Soul. Losing my child was absolutely without a doubt the worst thing I’ve ever faced. It’s an experience and pain that is with me all day every day. Though I was able to find comfort in meeting women who have had a similar experience, the realization that so many women know this pain has weighed heavy on me.
These are the things I wish I could have told myself 5 months ago:
Body. Love your body. Appreciate that you were able to create a life, because that truly is a miracle. Find ways to care for it. Eat well, exercise, rest, relax, indulge. Taking care of your body and loving yourself is difficult during the grieving process, but it’s so important.
Mind. This is not your fault. If you had a friend going through this experience, would you say the same hurtful things you’ve said to yourself to her? Of course not! If you wouldn’t say the words to a friend, make a point to not say them to yourself. Blame is not a helpful tool in the recovery process – make no space for it in your mind.
Soul. Recognize that this is a tragedy. It’s absolutely awful, and you deserve time to be sad. Allow yourself to process the loss and make space for that child in your heart, it will always be with you. Find ways to remember them and smile. Buy a set of wind chimes that will make beautiful music in the wind. Find ways to reconnect with nature. Make a keepsake box to hold all the physical reminders you have of your little one. Go ahead and find ways to remember them, because their presence will always be with you.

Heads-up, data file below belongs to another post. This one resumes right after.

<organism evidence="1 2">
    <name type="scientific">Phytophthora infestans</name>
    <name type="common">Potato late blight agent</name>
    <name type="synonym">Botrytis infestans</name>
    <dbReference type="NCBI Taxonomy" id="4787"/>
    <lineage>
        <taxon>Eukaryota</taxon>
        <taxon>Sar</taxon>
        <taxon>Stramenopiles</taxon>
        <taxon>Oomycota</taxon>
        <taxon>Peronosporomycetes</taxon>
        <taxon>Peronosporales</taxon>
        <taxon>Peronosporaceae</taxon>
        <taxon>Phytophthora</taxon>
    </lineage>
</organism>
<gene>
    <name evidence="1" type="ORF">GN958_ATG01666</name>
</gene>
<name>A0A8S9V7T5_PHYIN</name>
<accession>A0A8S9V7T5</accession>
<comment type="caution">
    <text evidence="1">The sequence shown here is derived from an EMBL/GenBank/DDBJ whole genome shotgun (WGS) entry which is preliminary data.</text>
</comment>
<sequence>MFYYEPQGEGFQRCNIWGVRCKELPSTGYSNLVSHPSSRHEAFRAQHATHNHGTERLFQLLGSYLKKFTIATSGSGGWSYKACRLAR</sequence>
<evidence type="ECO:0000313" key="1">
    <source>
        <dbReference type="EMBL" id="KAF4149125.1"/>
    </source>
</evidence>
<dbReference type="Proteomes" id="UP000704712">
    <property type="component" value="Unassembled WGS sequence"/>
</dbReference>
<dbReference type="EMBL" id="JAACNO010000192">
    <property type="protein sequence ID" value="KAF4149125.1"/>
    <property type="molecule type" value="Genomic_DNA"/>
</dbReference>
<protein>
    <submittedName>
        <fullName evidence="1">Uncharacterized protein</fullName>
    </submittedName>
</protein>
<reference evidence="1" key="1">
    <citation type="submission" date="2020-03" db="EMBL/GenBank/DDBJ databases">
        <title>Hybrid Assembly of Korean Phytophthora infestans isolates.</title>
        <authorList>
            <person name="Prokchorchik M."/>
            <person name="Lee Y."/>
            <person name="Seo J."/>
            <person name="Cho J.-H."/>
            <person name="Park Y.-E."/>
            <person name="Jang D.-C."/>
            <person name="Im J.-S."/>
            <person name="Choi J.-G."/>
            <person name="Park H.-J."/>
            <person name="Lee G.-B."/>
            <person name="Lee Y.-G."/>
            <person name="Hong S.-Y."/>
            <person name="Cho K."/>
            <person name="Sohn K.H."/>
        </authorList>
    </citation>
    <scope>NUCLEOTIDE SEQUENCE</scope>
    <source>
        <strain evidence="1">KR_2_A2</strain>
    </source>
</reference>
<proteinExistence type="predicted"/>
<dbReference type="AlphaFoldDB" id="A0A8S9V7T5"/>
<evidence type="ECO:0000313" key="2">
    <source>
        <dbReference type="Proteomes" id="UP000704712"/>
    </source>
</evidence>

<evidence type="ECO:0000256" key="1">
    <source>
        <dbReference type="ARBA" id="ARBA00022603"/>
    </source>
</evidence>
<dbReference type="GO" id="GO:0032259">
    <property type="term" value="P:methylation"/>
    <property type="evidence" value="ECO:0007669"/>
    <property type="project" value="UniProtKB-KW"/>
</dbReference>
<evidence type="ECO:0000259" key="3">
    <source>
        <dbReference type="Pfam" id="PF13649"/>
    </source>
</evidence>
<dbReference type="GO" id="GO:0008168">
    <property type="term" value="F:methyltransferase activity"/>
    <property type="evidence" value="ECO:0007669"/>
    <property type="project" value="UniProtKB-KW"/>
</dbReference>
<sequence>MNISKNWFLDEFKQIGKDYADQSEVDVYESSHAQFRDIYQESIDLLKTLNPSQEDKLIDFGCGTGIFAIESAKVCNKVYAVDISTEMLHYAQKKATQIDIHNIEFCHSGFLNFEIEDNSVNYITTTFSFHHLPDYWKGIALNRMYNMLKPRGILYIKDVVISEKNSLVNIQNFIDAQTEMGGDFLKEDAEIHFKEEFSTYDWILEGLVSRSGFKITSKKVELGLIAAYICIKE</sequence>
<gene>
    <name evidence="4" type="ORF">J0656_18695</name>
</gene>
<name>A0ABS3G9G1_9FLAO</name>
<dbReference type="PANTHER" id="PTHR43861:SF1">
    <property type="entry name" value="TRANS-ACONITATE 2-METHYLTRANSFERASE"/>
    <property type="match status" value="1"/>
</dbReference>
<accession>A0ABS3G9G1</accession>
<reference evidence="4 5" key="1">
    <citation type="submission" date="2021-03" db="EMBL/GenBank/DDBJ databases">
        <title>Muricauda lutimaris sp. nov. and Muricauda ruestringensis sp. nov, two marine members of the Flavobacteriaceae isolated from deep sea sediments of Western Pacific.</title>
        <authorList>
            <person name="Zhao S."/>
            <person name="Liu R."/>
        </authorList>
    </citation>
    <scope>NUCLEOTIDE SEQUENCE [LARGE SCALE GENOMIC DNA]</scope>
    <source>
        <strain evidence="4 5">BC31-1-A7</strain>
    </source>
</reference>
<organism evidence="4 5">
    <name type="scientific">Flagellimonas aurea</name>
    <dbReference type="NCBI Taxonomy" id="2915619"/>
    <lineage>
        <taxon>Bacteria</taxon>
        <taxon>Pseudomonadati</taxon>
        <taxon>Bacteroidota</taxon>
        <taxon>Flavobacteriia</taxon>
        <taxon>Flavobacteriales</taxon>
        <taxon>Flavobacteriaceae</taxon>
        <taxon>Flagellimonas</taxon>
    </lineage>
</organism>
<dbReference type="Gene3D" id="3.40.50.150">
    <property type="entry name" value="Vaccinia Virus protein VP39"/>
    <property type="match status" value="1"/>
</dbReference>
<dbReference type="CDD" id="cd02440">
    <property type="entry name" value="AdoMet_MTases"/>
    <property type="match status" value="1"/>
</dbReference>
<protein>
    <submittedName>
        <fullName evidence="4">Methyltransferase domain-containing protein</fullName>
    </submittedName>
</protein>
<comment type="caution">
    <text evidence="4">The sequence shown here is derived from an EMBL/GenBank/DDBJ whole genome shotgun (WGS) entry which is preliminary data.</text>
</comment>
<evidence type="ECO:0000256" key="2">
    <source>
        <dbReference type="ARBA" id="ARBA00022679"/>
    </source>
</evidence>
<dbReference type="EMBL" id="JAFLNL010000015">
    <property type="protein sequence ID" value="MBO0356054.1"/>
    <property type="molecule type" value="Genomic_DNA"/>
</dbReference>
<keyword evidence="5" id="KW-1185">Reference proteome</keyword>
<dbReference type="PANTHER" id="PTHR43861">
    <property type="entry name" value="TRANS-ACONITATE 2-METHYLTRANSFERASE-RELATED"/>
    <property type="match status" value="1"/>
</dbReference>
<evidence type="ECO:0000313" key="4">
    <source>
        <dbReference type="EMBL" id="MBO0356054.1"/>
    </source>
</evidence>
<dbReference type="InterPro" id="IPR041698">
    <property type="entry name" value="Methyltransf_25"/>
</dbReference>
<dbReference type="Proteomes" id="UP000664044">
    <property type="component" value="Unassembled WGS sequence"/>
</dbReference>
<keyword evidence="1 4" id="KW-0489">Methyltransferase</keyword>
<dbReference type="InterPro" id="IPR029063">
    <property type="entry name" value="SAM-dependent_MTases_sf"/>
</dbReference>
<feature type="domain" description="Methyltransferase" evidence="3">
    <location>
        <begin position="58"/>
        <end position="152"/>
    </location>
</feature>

I’m so glad that you’ve found this site, and I want to remind you that you are not alone. There is an entire community of women who know and understand what you are going through. The thoughts and feelings you’re having right now are something we’ve thought and felt, too. Please be kind to yourself and allow yourself the time and space you need to work through your loss. We are so very sorry for your loss and we are holding space for you.
Today is the last day of school for my stepchildren. I’m full of warm feelings, excitement, and hope as we kick off summer and I’ve decided to make today the start of a new year for myself. I’m done with the difficult times that 2017 brought, and I’m moving on (possibly with my middle finger in the air, flipping off the worst 6 months of my life as we drive to the beach next week). I’m not even sorry that I’m not sorry!
During this year, I’ve realized that rock bottom has a basement and I’ve been stuck in there for months. Just like the Unbreakable Kimmy Schmidt, I’m breaking out and taking on the world, and I’m determined to do it with her same enthusiasm. I’ll be starting a new role at work sometime this month. I’ve signed up for scuba training in July and I’m ready to explore a part of the world I’ve never seen. We’ve (finally) booked our honeymoon trip for the end of the summer and I’ll be able to put those new diving skills to the test. I’m determined to get my body back into shape and start feeling like myself again. Start loving myself again.